The result was that after a good rainfall the so called turnpike, or improved road, was worse than the original virgin soil.
James O’Neill, who was a member of the Assembly from the Clark and Jackson district in 1868, although at first opposed it, introduced a bill in the Legislature of that year entitled “a bill to authorize the supervisors of the County of Clark to levy a tax, for the purpose therein named.” It became a law and is Chapter 483 of the Private and local laws of that year.
On the 28th of May, 1868, the county board authorized a levy on seven thousand dollars for that year, and appointed Benjamin F. French, James Hewett and Jones Tompkins, commissioners in accordance with the provisions of the act.
The commissioners at once began the performance of their duties and contracts were let from time to time to do the work. In the year 1868 and the two succeeding years the entire amount authorized was expended. Leonard R. Stafford had a number of sections of the road to make, as did Hewett & Woods, and others.
A few years later an act of he same character, but for the expenditure of a much smaller amount, was passed to aid in the construction of the road from Neillsville to Humbird.
The law referred to was passed in 1871. It was at the session of the Legislature when Hon. Geo. W. King was a member of the Legislature from Clark County. Mr. King then lived at Humbird and was interested in having a good road between his home and Neillsville. At that time he had a saw mill on the highway from Humbird to Neillsville, a little over five miles east of Humbird, known throughout the county as “King’s mills.”
This law of 1871 only authorized the expenditure of $5,000. The other provisions of the act were of similar character, as to appointing commissioners, public letting, and such, as was contained in the law regarding the main Black River Road.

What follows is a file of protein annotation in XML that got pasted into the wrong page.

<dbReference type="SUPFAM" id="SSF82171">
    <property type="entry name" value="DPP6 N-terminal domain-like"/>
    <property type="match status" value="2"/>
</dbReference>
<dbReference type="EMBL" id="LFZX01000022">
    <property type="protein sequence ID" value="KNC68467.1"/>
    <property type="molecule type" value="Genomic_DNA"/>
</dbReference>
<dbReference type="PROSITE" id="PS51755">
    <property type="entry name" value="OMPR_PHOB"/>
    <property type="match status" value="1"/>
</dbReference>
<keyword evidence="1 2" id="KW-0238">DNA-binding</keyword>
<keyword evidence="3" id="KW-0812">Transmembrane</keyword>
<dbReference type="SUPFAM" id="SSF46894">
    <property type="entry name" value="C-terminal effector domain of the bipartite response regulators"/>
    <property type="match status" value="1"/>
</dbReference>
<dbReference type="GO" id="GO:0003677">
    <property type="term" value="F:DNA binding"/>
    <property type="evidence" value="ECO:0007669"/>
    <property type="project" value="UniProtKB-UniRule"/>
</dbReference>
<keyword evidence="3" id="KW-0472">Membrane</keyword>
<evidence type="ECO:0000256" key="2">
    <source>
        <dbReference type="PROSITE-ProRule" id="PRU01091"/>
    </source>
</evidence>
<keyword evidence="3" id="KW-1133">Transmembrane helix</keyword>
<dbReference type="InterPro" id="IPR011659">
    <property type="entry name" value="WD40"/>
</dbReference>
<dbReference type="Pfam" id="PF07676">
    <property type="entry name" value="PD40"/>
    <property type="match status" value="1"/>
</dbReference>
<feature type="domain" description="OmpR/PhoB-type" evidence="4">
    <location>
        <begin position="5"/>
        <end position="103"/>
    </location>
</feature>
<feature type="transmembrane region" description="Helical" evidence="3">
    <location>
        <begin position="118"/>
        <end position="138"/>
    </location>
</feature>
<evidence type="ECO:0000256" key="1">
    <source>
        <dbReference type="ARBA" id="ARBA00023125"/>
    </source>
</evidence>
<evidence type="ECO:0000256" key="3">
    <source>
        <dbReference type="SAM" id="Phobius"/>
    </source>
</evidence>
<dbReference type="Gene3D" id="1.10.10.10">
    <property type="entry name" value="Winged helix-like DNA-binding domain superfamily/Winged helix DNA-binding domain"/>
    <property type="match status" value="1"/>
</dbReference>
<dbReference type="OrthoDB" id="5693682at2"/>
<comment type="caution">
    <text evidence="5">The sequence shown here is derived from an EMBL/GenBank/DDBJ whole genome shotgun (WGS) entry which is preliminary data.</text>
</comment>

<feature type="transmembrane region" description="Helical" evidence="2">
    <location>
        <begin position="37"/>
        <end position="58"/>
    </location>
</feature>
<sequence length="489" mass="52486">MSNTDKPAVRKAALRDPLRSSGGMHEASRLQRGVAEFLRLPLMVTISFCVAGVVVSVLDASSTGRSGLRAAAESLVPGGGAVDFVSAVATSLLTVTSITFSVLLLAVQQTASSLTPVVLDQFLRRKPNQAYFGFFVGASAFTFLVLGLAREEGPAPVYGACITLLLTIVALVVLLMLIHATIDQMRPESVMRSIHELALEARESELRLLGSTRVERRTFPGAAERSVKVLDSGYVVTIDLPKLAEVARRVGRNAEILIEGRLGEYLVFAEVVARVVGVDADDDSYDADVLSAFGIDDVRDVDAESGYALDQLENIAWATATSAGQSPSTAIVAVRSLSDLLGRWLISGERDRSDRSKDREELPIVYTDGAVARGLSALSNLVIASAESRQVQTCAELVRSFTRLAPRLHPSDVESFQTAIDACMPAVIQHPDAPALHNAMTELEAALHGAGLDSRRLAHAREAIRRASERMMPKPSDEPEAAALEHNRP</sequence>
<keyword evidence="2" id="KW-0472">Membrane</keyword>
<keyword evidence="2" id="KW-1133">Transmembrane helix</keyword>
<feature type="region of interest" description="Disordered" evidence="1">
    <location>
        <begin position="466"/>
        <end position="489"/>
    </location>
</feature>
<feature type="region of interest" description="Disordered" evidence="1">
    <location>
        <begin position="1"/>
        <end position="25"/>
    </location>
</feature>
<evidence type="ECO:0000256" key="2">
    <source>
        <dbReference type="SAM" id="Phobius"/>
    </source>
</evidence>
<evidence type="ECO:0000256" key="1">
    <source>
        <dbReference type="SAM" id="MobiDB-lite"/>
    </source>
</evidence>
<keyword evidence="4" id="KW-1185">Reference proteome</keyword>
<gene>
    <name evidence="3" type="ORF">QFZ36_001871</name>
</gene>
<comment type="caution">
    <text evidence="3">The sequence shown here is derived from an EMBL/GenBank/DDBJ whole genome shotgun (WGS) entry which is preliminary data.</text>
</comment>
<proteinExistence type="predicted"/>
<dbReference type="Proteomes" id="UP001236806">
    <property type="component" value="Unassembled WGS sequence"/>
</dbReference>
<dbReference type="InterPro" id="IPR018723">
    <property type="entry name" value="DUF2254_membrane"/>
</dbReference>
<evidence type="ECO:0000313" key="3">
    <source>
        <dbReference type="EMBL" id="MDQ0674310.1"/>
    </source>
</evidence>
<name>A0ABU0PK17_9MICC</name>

A large amount of the money appropriated for the Humbird road was expended in building a “corduroy” road, the character of the land between Hewettville and Humbird necessitation that type of a highway.
The wisdom of the enactment of the act of the Legislature of 1868, authorizing the county to improve the main Black River Road, at the expense of the county, has been demonstrated by the existence today of the splendid highway, along Black River, from the bridge at Richard Lynch’s, in the Town of Levis, north through the county to the town of Hixon and beyond.
There are few counties in the state of Wisconsin today that can excel and still fewer that can compare, with the Clark County for its excellent country roads and highways.
Also from the McBride history:
In the early fall of 1866, Neillsville was a village of few dozen buildings scattered around within a limited area. There was an old saw mill on the north side of the O’Neill Creek, near where the present electric light plant stands. The mill was an old-fashioned one, with an up and down saw, run by waterpower, but at the time mentioned, it was out of commission. It was a year after, either rebuilt, or else repaired by Marville Mason, of the Town of Pine Valley, a good man and a good millwright, who long since has gone to his reward.
On the north side of O’Neill Creek in what is known as the first ward of the city of Neillsville, there were a blacksmith shop and three or four houses in all of that area, one of them being the home of James Furlong that then stood on the same land and near the fine brick dwelling built by Gus. D. Hoesly a few years go. The north side was nearly all woods.